Festival Guide 2012: Download - 'Booking festival bands is pure politics'

Andy Copping, 51, senior vice-president of music at Live Nation, has been promoting Download Festival since its rebirth in 2003

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The Independent Culture


Download is thriving. What's the big secret?

The site has real history. Back in 2002 the idea was to relaunch Monsters of Rock as a more contemporary event. It's worked, because we have a very diverse bill and we've gone from two days to three, and two stages to five. We wanted to see ZZ Top fans watching Slipknot and Marilyn Manson fans watching Journey. It's a broad church of rock, from Black Sabbath to The Prodigy. The location is also great – five minutes off the M1, slap in the middle of England.

When do you start your planning?

I was working on this year's event last April, and I'm already booking 2013. You need to get on radars early. Your top acts on the main two stages are key, but you want to keep the whole bill fresh, too.

How often do you play business hardball with big bands?

Every day. Bands feel they're worth more than they are, they feel they should be higher up the bill, they think they're bigger than other acts. It's pure politics. It's managing expectations and egos. But none of them come cheap. The festival costs maybe £15m, and half of that will go on acts.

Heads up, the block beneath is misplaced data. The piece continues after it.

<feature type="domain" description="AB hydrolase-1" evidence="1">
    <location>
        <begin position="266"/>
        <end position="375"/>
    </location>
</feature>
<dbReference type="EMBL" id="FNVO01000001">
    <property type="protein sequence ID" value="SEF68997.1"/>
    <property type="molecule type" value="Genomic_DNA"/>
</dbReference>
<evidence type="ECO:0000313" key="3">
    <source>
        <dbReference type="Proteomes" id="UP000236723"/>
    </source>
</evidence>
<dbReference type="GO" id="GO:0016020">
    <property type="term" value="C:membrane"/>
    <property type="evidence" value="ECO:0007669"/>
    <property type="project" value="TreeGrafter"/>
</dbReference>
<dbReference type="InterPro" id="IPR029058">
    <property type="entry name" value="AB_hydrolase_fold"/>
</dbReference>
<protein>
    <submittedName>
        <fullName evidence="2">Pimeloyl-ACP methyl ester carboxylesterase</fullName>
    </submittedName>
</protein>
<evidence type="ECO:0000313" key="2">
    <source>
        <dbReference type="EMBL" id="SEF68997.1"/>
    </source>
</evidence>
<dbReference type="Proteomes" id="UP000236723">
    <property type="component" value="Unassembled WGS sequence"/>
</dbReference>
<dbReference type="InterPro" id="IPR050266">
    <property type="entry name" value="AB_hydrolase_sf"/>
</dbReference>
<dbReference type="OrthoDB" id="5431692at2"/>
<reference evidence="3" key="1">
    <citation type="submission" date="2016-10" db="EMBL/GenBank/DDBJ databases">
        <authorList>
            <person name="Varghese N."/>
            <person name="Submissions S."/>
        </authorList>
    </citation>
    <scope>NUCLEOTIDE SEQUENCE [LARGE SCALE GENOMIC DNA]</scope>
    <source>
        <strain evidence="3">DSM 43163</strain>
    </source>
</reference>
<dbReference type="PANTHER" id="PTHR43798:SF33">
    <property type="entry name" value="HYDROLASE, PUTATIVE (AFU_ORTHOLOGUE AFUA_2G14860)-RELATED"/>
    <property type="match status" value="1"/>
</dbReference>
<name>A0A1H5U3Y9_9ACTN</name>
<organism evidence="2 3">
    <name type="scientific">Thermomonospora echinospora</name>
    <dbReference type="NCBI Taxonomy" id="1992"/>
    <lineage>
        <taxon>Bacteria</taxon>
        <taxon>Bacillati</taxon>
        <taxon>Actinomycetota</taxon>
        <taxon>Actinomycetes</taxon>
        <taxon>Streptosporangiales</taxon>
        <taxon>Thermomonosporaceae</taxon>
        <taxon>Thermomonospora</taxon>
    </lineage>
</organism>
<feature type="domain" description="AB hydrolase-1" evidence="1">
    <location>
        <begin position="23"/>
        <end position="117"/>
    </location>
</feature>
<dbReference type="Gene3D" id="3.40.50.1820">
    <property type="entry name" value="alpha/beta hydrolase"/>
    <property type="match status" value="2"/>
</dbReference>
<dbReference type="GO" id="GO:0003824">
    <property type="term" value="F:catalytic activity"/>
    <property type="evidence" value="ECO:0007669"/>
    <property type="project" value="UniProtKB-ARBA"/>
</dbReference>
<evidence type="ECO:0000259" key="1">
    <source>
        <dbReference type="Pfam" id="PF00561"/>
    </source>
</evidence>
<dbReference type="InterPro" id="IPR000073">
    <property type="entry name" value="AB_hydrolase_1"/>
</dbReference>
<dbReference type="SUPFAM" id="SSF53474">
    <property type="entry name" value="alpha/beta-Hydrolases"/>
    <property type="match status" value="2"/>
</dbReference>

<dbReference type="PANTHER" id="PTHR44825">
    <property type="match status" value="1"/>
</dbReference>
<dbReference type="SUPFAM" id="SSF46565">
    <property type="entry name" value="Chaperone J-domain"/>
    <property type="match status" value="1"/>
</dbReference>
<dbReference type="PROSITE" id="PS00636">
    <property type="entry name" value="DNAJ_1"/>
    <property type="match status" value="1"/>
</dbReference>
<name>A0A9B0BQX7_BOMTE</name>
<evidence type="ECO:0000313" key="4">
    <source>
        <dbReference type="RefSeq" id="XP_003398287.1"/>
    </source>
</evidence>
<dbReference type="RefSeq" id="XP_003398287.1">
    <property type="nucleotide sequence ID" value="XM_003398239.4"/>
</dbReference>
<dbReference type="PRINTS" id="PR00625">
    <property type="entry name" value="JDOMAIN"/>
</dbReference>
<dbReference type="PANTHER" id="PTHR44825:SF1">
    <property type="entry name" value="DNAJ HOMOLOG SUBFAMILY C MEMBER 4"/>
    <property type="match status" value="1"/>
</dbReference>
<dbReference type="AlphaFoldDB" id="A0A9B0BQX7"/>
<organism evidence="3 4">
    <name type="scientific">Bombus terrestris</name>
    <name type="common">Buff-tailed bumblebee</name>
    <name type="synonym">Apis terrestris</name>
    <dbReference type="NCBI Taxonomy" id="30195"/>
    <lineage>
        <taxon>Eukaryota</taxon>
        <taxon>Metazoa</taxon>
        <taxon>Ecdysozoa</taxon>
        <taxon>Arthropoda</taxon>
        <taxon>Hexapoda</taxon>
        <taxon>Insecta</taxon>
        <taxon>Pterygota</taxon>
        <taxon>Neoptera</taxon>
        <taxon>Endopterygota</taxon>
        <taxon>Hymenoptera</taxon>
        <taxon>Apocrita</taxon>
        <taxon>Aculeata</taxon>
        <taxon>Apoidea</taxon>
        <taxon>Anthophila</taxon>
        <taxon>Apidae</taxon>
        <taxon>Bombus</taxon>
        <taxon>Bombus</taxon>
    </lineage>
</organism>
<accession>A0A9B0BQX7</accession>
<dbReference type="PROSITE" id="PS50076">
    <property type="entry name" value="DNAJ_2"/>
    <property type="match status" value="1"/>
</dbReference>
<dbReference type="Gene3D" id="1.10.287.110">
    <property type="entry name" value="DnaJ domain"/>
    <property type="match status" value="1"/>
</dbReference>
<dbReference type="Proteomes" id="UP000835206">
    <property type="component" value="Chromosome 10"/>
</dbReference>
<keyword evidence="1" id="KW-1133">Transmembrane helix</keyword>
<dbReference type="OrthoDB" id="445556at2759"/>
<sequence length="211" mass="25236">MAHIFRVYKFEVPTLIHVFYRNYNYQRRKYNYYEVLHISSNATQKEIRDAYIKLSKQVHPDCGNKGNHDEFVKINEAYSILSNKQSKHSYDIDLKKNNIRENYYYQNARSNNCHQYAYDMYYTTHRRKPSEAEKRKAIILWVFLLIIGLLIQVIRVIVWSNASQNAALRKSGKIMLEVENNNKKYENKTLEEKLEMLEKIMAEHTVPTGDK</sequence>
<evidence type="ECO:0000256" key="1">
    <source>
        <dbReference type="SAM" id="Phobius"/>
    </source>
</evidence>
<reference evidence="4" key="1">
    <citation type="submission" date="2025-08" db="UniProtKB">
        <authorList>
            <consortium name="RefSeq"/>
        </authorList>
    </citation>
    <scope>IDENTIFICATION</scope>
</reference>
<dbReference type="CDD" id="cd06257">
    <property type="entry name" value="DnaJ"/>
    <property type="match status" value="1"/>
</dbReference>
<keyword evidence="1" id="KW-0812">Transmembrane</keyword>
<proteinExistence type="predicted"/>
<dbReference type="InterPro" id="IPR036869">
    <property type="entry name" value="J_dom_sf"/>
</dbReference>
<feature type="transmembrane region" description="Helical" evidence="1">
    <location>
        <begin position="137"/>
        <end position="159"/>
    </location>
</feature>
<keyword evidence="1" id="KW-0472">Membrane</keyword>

What has been your highlight?

Getting AC/DC in 2010 was my greatest achievement! They don't do festivals and I doubt they'll ever do one again. But it happened easily, because it was the 30th anniversary of Donnington, the 30th anniversary of Back In Black, and they had sentimental links with the site. All that helped, as well as a huge wallop of cash!

Have their been any horror stories?

We had Metallica booked and their drummer Lars Ulrich got hospitalised. My heart dropped. Somehow, they managed to get drummers from three other bands to cover for him! But there's always stress. Something will happen this year, and I'll think it's the worst moment of my life.

How much have festivals changed?

Massively. You have to show real customer care and value for money now. The first Monsters of Rock in 1980 had a burger van and a portable toilet. Now people want showers, decent food. Some people buy tickets to Download regardless of who's on the bill. But we need to make sure there is something different every year. I'm always on Twitter, forums and our Facebook page. Listening to people is the best way to keep it successful. NM